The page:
The present article argues that despite growing rates of single living worldwide, alternative representations of the single women who do not necessarily spend their life ‘waiting for the one’ are regularly absent from public view. By exploring the injunction as well as the option of non-waiting, this paper contributes to time studies by stressing how understandings of waiting inform hegemonic and alternative forms of temporal subjectivity and sociality. In the first part of this paper, I explore the ways in which the injunction to stop waiting is articulated in heteronormative imagery. This call is regularly expressed with temporal urgency, and from this vantage point waiting comes to represent passivity and immobility. Accordingly, women are expected to ‘move on’ and be active in their own self-governance, which adapts to conventional norms of femininity. In the second part of this article, I demonstrate how the option of non-waiting dismantles and reworks heteronormative life scripts, and offers new subject positions for single women. These reflections propose alternative timetables that allow single women to reclaim their temporal agency and re-define their own temporal rhythms and life trajectories.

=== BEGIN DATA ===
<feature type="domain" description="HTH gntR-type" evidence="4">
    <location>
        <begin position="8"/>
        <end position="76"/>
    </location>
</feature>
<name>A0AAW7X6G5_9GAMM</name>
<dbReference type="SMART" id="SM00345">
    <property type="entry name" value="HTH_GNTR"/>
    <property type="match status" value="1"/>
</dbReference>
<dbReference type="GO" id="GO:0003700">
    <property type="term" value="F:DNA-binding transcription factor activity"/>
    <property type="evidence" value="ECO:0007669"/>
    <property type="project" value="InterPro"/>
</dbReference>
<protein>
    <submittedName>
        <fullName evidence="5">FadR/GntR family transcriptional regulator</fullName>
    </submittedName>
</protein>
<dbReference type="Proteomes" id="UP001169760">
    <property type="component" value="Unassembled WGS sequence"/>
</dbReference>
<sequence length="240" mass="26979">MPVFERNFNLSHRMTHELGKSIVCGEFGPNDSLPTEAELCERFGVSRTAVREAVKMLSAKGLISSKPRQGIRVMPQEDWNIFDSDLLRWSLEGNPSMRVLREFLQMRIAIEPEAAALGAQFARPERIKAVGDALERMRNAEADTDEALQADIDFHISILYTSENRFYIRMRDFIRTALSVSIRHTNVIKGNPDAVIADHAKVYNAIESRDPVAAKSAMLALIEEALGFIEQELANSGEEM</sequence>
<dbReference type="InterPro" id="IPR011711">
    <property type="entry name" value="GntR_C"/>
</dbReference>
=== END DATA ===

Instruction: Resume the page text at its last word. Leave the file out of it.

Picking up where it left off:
- hetrenormative time
- single women